Not bad, but not great either. The finish was chipped all over, not to mention most of the panelling had no finish at all [as seen two photos down]. I began by disassembling the entire cabinet. As my dad showed me when it was gifted it to me for my 30th [and suggested in the first place that it be painted], you simply unscrew all the knobs along the top and bottom and that allows the entire piece to be taken apart, and fairly easily.

I laid the cabinet flat on a drop cloth on our dining table and began disassembling it. As I was taking the cabinet apart, I made a quick note of the order in which I took it apart [accompanied by a couple of rough sketches for the fancier pieces whose name I didn’t know. ie – the very top piece I called the tiara bit]. This note came in immensely handy when it came to reassembling the cabinet at the very end as it turned out to be trickier than I thought, even with the list.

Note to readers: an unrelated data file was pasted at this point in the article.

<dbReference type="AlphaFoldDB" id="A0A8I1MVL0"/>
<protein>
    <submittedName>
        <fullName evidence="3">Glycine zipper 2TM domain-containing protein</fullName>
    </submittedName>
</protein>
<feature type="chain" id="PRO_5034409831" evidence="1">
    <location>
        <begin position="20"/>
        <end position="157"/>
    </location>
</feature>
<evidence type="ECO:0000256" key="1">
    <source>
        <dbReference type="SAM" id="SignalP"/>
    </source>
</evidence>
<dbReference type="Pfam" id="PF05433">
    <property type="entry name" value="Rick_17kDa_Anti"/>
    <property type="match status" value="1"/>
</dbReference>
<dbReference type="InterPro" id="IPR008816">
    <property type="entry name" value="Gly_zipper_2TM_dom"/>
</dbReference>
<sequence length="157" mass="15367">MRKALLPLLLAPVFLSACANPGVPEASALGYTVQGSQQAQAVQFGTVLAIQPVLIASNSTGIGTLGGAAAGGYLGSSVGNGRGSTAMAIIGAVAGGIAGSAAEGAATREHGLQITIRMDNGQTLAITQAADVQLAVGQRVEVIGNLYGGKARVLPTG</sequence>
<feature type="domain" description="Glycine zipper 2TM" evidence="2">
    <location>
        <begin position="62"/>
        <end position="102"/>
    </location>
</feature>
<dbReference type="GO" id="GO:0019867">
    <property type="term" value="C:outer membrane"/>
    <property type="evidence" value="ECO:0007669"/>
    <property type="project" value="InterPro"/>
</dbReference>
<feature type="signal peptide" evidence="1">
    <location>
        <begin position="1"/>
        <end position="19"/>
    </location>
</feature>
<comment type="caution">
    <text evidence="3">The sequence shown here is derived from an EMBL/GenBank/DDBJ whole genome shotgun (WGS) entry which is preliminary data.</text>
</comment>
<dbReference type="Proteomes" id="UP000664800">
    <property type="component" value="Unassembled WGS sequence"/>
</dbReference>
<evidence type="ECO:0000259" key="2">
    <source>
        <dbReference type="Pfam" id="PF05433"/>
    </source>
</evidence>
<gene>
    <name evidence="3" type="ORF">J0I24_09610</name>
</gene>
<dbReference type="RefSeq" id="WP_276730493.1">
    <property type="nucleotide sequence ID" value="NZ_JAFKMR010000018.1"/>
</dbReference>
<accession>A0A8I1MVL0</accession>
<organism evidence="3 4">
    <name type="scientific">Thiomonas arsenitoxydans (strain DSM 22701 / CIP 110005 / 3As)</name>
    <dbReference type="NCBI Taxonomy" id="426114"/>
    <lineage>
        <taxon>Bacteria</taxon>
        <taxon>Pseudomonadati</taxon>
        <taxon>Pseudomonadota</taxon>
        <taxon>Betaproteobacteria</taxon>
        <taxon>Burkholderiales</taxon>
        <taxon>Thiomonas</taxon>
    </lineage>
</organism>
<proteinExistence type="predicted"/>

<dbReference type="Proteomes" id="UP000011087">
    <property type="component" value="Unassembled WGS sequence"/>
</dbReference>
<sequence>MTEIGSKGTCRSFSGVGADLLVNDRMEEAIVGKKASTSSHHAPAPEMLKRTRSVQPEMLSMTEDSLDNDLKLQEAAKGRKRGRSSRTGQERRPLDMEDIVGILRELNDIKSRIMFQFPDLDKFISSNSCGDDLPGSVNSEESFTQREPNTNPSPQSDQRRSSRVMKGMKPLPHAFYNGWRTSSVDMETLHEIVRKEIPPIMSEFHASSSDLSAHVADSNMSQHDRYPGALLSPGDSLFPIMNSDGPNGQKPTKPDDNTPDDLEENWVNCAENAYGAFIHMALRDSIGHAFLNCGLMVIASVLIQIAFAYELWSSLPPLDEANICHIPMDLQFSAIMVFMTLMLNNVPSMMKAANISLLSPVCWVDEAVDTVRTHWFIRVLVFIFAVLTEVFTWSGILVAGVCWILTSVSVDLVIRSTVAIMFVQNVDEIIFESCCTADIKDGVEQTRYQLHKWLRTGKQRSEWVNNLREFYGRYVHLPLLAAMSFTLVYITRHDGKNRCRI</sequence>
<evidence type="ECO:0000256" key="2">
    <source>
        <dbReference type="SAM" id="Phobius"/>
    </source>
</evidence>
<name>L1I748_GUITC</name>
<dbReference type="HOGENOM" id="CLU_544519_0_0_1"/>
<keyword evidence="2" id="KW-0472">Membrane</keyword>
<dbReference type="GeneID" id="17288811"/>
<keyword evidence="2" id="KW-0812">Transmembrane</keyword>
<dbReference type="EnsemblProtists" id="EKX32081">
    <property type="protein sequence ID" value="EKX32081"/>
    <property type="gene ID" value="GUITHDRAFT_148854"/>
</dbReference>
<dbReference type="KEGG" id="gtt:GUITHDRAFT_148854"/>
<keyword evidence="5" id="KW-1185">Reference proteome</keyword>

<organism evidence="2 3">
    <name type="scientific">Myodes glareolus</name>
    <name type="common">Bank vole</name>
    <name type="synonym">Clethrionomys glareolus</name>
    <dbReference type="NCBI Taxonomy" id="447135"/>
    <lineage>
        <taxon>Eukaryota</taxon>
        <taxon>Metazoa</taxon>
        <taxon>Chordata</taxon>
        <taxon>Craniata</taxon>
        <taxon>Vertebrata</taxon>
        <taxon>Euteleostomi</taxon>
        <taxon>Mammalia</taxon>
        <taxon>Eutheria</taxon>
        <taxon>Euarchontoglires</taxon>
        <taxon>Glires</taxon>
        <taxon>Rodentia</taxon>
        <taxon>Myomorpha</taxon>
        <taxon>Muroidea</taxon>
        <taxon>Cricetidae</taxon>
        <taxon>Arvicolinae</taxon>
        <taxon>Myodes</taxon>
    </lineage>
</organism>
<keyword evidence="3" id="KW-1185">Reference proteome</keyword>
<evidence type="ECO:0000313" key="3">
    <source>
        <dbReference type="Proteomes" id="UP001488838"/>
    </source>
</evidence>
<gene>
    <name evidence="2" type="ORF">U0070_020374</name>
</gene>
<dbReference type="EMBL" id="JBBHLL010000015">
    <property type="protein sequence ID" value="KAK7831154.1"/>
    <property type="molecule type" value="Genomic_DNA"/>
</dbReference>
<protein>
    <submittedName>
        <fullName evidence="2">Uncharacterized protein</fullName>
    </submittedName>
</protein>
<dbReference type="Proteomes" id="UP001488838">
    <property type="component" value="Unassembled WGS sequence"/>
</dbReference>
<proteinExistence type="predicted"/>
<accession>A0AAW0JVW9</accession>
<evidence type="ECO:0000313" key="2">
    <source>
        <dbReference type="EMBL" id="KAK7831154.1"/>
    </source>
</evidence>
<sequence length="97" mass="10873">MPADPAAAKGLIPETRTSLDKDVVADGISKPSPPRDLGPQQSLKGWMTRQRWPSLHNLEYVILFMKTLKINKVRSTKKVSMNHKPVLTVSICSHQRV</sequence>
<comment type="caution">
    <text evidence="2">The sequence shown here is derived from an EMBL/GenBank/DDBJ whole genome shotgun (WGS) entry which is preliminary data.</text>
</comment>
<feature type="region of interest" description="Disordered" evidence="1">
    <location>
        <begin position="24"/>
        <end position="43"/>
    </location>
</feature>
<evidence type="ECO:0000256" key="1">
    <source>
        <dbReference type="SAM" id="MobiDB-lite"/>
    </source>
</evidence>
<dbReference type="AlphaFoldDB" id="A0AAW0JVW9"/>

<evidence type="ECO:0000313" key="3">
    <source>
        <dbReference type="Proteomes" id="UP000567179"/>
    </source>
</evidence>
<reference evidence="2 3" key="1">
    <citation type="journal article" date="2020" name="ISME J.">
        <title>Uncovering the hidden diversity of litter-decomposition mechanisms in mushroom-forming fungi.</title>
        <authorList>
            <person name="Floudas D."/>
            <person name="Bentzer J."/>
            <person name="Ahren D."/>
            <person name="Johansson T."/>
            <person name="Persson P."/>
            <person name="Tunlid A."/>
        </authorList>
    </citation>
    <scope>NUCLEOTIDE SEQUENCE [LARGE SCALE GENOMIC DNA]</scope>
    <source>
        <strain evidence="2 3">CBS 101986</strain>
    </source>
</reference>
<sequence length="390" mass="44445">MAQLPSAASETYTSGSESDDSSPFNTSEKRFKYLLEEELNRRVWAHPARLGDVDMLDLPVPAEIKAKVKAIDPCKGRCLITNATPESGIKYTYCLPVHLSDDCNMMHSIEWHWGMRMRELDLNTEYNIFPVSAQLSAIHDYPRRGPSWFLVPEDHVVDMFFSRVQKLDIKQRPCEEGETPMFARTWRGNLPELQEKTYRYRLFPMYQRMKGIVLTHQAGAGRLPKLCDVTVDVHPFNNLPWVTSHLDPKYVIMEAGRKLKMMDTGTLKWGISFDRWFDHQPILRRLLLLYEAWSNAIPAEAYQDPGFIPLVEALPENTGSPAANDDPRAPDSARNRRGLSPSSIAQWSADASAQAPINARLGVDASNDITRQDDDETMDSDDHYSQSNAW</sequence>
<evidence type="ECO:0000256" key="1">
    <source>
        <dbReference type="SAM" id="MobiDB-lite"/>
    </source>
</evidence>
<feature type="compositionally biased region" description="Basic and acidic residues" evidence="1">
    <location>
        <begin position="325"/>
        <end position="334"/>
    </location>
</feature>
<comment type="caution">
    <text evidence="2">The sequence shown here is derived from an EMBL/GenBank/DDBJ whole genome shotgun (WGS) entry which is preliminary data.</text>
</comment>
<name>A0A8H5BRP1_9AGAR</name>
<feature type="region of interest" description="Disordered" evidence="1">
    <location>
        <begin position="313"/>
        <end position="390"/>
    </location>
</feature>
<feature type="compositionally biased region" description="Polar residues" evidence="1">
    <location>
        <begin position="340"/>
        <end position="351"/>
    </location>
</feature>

I took the cabinet apart, lightly sanded [in the direction of the grain] each piece, cleaned it with a damp rag and lightly painted two coats of black paint [again, in the direction of the grain]. Since removing it, I have yet to put the glass door back on as I’m in the process of replacing the hinges [I steeped them in coke to remove the rust, but alas, they were beyond repair]. Now that there’s no door, I’m actually kind of liking it. It doesn’t look too out of place sans door either …
Now that it’s painted, my exciting [for me] decision is that I’m hoping to fill it with succulents! Yes! Living things! I was originally going to fill it with my Sylvanian Families cat collection, but I’ve managed to keep a certain succulent alive since I brought it home from Dublin Design Night, so one day I thought how lovely it would look filled with little succulents in glass jars? It would look lovely, past self! And it would make the cabinet seem a bit less … daunting, too. 

I’m not however sold on where the cabinet is now hanging. If I’m to fill it with succulents, hanging it over a storage heater probably isn’t the best start. The cabinet’s also kind of fighting with the white shelf over our TV. It looks not too bad in the above photo, but in real life they look like two grumpy old men having to sit next to one another for the duration of a long bus ride. For now, I’m thinking maybe over my desk would look nice? We’ll see. Chances are, it’ll take another two months for me to make my mind up.